Sports-based active recreation for children and young people living in marginalized neighbourhoods: a life course and settings-based approach for reducing inequality in health
ISPAH ePoster Library. Elsborg P. 10/15/18; 225342; 183
Dr. Peter Elsborg
Dr. Peter Elsborg
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Abstract
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Abstract The rising global burden of non-communicable diseases (NCDs) amongst the lowest social classes in society has heightened the awareness of the necessity for primary risk prevention programs in marginalized neighborhoods. Viewing this problem through a life course perspective and taking a risk population approach points to the solution of making sustainable changes with children and young people that belong to marginalized groups in society. This is proposed to be achieved through programs that facilitate long-term behavior changes in children and adolescents living in marginalized neighborhoods with the aim of reducing NCD risk factors and disease onset in later-life. Ample empirical evidence supports that extrinsic motives for participating in physical activities, such as increasing health, are insufficient when long term participation is the goal. In this debate paper, we argue that interventions with the aim of reducing the social gradient in health should adopt a settings-perspective and include activities which hold both broad health and sustainable participation potentials. Here, we advocate that basing such interventions on sports-based active recreation hold several advantages. To argue these advantages a comprehensive argument model is presented demonstrating why interventions that provide sport-based active recreation activities are an especially beneficial direction for future interventions and intervention-based research. External funding details The research is funded by the Novo Nordisk Foundation (NNF17SH0026986).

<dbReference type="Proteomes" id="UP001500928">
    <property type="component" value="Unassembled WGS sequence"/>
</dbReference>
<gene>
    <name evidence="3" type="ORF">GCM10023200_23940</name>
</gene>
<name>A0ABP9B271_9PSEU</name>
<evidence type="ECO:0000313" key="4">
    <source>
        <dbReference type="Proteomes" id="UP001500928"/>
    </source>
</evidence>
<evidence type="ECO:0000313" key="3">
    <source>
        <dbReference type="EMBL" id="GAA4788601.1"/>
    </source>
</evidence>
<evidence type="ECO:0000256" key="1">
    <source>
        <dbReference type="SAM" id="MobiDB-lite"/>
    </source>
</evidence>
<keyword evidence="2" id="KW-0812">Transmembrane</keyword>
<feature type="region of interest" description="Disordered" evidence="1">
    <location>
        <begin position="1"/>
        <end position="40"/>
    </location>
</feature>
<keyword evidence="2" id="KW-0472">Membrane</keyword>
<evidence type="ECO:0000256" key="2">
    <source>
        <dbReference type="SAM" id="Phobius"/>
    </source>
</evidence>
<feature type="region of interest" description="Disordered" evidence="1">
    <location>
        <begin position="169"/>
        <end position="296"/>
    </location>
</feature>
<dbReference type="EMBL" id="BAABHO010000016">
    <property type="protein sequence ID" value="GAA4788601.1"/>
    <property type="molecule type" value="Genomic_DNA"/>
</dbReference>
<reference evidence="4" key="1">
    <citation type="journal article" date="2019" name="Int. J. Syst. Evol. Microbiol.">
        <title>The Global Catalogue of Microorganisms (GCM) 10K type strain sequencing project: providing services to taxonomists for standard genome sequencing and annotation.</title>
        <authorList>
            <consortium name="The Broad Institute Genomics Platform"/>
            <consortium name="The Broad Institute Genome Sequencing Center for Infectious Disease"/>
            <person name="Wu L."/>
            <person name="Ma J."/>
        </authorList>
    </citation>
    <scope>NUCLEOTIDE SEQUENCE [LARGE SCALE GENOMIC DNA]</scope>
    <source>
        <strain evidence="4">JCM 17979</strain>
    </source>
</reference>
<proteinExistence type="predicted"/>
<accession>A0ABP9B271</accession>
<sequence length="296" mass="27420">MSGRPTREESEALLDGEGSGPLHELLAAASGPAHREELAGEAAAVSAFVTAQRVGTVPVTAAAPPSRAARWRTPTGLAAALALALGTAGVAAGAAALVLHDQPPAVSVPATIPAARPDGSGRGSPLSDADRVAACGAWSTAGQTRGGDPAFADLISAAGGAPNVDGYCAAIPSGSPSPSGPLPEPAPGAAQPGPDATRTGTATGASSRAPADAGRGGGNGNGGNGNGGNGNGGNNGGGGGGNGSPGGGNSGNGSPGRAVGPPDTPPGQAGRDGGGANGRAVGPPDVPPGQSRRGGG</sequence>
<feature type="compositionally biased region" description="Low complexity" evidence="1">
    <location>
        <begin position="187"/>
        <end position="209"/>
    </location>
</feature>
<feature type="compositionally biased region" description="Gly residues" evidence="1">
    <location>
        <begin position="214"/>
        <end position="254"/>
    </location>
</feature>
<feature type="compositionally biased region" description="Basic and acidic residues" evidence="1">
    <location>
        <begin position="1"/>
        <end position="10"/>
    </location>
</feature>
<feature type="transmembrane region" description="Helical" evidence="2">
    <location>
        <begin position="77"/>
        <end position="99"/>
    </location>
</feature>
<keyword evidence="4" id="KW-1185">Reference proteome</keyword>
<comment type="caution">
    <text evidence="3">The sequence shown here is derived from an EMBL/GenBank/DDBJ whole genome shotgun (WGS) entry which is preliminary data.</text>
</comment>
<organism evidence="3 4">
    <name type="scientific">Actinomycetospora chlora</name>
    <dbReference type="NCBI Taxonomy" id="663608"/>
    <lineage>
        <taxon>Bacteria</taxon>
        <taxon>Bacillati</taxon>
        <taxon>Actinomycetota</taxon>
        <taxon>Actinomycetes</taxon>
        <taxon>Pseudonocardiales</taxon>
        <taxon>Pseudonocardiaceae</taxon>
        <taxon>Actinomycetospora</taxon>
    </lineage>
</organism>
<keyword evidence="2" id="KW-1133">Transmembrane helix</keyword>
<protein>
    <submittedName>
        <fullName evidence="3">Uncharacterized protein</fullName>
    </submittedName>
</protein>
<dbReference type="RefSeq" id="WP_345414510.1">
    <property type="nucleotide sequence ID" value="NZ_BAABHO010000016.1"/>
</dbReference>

Abstract The rising global burden of non-communicable diseases (NCDs) amongst the lowest social classes in society has heightened the awareness of the necessity for primary risk prevention programs in marginalized neighborhoods. Viewing this problem through a life course perspective and taking a risk population approach points to the solution of making sustainable changes with children and young people that belong to marginalized groups in society. This is proposed to be achieved through programs that facilitate long-term behavior changes in children and adolescents living in marginalized neighborhoods with the aim of reducing NCD risk factors and disease onset in later-life. Ample empirical evidence supports that extrinsic motives for participating in physical activities, such as increasing health, are insufficient when long term participation is the goal. In this debate paper, we argue that interventions with the aim of reducing the social gradient in health should adopt a settings-perspective and include activities which hold both broad health and sustainable participation potentials. Here, we advocate that basing such interventions on sports-based active recreation hold several advantages. To argue these advantages a comprehensive argument model is presented demonstrating why interventions that provide sport-based active recreation activities are an especially beneficial direction for future interventions and intervention-based research. External funding details The research is funded by the Novo Nordisk Foundation (NNF17SH0026986).
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